Year 2000 Letter from Dr. Janet Woodcock
October 14, 1998
Dear Sir or Madam,
The purpose of this letter is to request your assistance in relaying to your membership our concerns and expectations regarding the year 2000 (y2k) problem as it affects the pharmaceutical industry. Although much has been written about this subject, we believe its potential impact on pharmaceutical safety, efficacy and availability merits special attention.
Nature of the problem:
When mainframe computers were in the majority and computer memory was at a premium, software frequently represented dates in formats (such as DDMMYY) that used only two digits to represent the year. Date related computations were calculated reliably using this format. For example, if a person was born in 1960 the software might calculate the individual’s age by subtracting the last two digits of the birth year from the last two digits of the current year (e.g., 98-60=38). However, using this method when the current year is 2000 would yield a negative number (00-60=-60), with unpredictable consequences. Date sorting, too, can be erroneous. The years 1965, 1905 and 1966 would, for instance, correctly sort in ascending order as 05, 65 and 66, but adding 2015 to the series would incorrectly yield 05, 15, 65, and 66.
Some computer firmware may also have difficulty with y2k. Basic input and output systems (BIOSes) may, by ignoring the century indicating bit, not accurately read or set some older real-time clock chips. In addition, some firmware reportedly "wraps" back to 1994 from 1999.
Impact on pharmaceutical operations:
The y2k matter can cause a variety of problems in how dates are expressed or computed that could adversely affect automated drug process controls and clinical and non-clinical data integrity. For example, in the context of current good manufacturing practice, erroneous date calculations may result in incorrect expiration dates, equipment maintenance/calibration schedules, and batch performance trend analyses; some computer operated or monitored manufacturing processes may also slip out of control. In the arena of non-clinical and clinical studies the y2k problem may, in the worst case scenario, generate flawed data. In the case of adverse drug experience reporting, the y2k problem could disrupt tracking of 15 day expedited reports and cause erroneous trend analysis. Moreover, time stamps applied to electronic records under the provisions of 21 Code of Federal Regulations Part 11, our electronic records and electronic signatures rule, need to express the year in an accurate and unambiguous manner.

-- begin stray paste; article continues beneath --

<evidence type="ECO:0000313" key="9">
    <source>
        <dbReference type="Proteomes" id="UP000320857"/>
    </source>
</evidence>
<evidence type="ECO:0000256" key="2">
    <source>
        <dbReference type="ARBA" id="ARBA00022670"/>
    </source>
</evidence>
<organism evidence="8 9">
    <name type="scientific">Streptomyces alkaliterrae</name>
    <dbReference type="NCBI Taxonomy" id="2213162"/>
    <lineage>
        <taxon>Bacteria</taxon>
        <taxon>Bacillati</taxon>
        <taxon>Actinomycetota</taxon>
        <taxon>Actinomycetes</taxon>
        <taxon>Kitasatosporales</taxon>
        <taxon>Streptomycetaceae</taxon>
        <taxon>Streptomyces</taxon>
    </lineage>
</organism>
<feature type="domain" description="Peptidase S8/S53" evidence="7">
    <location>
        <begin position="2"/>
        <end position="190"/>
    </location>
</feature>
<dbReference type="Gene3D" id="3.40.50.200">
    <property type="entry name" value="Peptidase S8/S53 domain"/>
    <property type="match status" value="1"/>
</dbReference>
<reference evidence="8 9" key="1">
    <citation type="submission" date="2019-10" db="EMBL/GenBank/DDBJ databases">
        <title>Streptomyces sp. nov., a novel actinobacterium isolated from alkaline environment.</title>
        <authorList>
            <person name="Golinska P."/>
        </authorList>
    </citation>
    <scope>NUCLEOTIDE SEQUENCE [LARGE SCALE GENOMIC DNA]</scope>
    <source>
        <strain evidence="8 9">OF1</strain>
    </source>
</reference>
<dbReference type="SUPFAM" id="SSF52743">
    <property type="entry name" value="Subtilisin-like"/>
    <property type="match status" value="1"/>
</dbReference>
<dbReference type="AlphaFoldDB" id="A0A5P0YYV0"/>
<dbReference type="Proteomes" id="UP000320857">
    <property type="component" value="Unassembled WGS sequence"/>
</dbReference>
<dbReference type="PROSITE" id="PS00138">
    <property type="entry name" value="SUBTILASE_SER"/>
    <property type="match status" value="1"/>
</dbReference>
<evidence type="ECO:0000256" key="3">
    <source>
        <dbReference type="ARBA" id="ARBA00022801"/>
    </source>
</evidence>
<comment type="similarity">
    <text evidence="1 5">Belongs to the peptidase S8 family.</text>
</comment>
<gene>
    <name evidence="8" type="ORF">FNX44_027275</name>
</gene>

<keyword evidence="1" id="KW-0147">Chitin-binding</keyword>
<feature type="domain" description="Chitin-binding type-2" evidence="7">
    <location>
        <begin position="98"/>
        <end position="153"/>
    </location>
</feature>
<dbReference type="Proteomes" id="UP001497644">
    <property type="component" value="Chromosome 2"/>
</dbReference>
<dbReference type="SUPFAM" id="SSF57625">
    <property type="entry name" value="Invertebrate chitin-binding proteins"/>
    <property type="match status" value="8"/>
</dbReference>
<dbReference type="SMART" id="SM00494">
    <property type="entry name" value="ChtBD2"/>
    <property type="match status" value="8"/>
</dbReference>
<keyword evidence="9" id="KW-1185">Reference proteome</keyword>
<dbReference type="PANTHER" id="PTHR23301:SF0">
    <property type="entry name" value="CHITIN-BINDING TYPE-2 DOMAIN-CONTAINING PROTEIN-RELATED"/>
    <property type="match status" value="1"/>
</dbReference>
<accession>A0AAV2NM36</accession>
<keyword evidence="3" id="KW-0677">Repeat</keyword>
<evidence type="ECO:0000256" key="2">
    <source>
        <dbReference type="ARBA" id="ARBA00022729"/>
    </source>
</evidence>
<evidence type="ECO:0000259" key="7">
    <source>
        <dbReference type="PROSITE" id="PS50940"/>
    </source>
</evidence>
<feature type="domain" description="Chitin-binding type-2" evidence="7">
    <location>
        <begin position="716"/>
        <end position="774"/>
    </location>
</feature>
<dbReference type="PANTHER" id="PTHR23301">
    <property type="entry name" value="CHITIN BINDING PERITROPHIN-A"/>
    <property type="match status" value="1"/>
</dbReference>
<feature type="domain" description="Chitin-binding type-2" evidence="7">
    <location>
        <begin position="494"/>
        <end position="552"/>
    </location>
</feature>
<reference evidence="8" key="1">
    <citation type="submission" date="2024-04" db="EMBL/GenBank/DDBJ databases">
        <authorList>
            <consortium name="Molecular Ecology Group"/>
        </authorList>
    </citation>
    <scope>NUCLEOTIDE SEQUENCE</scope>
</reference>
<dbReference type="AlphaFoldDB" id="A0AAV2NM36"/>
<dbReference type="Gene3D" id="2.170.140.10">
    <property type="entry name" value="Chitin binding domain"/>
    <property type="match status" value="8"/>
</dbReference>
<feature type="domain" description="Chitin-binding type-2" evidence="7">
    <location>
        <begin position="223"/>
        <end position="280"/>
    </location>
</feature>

Y2k is an issue that, if not addressed by your members, could adversely affect the safety and health of the American public. Of special concern are manufacturing processes, which if disrupted by y2k could result in severe shortages of needed pharmaceuticals. We expect the pharmaceutical industry to address the problem as a high priority, to thoroughly assess and test their computer systems and develop appropriate contingency plans, and to complete this task before January 1 of 2000.
At this time, we are not asking firms to make any formal submissions to us regarding their y2k efforts. This information should be available for FDA review, however.
It is important that suppliers to the pharmaceutical industry also have y2k compliant systems because a disruption in the flow of components, packaging materials and equipment, for example, could halt or slow pharmaceutical production, even if a dosage form manufacturer itself has y2k well under control. We therefore urge pharmaceutical producers to work with their suppliers to ensure there will be a minimum of disruption.
Finally, on a more personal note, I appreciate your attention and assistance in making your membership aware of this matter and FDA’s expectations. Because the pharmaceutical industry has proven itself to be highly progressive and innovative, I am confident that it will have little difficulty in managing the y2k issue.
Janet Woodcock, M.D.
March 08, 2001